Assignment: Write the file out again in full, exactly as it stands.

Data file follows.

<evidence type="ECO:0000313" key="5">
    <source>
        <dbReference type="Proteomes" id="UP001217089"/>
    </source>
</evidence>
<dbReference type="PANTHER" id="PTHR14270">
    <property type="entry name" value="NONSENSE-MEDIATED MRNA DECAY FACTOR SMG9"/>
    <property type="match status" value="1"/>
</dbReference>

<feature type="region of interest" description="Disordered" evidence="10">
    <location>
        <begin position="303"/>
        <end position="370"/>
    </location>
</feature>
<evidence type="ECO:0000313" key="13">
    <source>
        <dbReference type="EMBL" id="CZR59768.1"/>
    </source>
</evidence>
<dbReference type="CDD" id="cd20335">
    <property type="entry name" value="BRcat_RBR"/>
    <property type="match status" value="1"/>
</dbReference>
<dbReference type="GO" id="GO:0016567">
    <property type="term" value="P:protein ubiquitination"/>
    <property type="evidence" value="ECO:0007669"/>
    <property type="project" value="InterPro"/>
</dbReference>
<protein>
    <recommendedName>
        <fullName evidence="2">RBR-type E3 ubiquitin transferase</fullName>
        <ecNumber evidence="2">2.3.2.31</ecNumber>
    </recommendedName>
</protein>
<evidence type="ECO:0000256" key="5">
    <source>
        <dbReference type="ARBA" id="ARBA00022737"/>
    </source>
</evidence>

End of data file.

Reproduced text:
<evidence type="ECO:0000313" key="5">
    <source>
        <dbReference type="Proteomes" id="UP001217089"/>
    </source>
</evidence>
<dbReference type="PANTHER" id="PTHR14270">
    <property type="entry name" value="NONSENSE-MEDIATED MRNA DECAY FACTOR SMG9"/>
    <property type="match status" value="1"/>
</dbReference>

<feature type="region of interest" description="Disordered" evidence="10">
    <location>
        <begin position="303"/>
        <end position="370"/>
    </location>
</feature>
<evidence type="ECO:0000313" key="13">
    <source>
        <dbReference type="EMBL" id="CZR59768.1"/>
    </source>
</evidence>
<dbReference type="CDD" id="cd20335">
    <property type="entry name" value="BRcat_RBR"/>
    <property type="match status" value="1"/>
</dbReference>
<dbReference type="GO" id="GO:0016567">
    <property type="term" value="P:protein ubiquitination"/>
    <property type="evidence" value="ECO:0007669"/>
    <property type="project" value="InterPro"/>
</dbReference>
<protein>
    <recommendedName>
        <fullName evidence="2">RBR-type E3 ubiquitin transferase</fullName>
        <ecNumber evidence="2">2.3.2.31</ecNumber>
    </recommendedName>
</protein>
<evidence type="ECO:0000256" key="5">
    <source>
        <dbReference type="ARBA" id="ARBA00022737"/>
    </source>
</evidence>